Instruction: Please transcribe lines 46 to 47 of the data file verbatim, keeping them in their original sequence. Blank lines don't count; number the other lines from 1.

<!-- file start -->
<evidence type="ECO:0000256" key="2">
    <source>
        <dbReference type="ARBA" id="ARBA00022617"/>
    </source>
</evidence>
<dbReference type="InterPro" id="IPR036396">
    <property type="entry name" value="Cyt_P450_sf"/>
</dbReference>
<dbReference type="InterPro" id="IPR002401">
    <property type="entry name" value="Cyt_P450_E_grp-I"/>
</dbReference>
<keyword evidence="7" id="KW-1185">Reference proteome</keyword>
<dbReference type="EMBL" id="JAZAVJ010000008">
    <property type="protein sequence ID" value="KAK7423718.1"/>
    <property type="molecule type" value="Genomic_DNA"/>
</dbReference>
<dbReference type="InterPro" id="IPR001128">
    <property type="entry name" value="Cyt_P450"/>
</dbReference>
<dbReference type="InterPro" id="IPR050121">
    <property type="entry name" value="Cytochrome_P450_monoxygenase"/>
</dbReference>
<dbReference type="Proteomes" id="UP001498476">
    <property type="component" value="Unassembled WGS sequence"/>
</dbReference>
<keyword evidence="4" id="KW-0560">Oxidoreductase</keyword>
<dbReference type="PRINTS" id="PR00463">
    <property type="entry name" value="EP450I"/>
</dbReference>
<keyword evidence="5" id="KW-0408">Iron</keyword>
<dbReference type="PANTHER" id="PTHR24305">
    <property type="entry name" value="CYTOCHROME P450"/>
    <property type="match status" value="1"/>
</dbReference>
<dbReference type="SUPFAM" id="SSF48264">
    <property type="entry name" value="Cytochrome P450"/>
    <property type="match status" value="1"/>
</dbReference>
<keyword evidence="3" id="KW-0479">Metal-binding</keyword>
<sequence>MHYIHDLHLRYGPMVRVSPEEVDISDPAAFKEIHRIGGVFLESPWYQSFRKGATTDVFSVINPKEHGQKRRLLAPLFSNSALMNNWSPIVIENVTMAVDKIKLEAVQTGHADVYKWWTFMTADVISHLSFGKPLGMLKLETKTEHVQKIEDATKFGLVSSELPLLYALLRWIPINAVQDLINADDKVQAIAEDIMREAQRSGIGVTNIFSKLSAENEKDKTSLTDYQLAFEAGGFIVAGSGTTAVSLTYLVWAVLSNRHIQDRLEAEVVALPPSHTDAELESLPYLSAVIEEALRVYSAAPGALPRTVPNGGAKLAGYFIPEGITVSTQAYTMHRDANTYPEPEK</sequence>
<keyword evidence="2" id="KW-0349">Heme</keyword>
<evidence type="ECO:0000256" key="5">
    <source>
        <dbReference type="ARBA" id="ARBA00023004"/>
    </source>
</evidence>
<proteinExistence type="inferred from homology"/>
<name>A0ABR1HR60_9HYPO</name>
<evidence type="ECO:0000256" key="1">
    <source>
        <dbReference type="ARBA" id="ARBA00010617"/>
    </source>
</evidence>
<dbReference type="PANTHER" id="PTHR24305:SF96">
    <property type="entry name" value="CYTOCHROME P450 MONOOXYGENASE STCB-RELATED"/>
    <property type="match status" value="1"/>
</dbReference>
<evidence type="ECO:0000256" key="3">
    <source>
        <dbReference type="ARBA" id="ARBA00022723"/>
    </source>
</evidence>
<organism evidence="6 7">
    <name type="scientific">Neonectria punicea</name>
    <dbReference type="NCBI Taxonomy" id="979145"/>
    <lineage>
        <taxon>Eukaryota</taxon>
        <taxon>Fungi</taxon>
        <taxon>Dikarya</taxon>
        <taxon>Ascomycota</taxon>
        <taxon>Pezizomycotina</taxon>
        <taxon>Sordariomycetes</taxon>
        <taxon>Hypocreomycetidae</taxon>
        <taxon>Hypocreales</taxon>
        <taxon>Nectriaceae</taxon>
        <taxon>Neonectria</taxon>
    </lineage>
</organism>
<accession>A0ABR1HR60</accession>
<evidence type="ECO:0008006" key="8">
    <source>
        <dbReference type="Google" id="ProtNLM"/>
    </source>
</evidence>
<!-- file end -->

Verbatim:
</evidence>
<proteinExistence type="inferred from homology"/>